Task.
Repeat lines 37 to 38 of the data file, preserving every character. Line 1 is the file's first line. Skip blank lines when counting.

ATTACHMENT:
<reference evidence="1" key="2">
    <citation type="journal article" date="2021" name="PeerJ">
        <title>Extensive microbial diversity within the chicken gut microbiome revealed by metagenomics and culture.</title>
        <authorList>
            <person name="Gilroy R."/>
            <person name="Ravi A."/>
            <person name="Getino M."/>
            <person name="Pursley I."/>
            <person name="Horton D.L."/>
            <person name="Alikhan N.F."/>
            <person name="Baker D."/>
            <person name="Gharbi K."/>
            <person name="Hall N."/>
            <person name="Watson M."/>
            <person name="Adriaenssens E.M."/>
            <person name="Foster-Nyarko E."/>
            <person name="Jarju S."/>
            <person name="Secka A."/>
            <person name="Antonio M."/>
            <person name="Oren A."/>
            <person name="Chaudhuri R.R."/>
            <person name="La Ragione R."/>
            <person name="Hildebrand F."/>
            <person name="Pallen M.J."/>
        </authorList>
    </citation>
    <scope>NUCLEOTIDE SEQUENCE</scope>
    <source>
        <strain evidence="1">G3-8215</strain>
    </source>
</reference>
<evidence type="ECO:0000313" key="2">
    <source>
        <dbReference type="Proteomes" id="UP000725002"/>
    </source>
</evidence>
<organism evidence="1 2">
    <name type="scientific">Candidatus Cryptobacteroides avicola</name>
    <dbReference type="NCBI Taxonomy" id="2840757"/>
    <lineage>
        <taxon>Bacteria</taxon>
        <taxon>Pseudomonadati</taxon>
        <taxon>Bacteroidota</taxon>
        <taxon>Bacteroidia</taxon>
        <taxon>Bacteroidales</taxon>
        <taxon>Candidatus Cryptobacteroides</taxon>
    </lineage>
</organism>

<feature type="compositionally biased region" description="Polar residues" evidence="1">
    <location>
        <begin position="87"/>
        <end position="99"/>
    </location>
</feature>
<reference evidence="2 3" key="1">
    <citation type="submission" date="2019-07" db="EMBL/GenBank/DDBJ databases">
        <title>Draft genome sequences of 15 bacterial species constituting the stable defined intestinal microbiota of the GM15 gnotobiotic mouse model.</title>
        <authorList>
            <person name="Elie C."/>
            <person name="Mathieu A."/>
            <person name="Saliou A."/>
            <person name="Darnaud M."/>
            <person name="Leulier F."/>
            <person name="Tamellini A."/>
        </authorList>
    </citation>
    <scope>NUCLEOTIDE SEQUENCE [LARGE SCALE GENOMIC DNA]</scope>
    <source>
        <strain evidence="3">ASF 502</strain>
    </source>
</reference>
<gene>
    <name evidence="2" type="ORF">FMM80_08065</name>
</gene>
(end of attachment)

<organism evidence="1 2">
    <name type="scientific">Candidatus Cryptobacteroides avicola</name>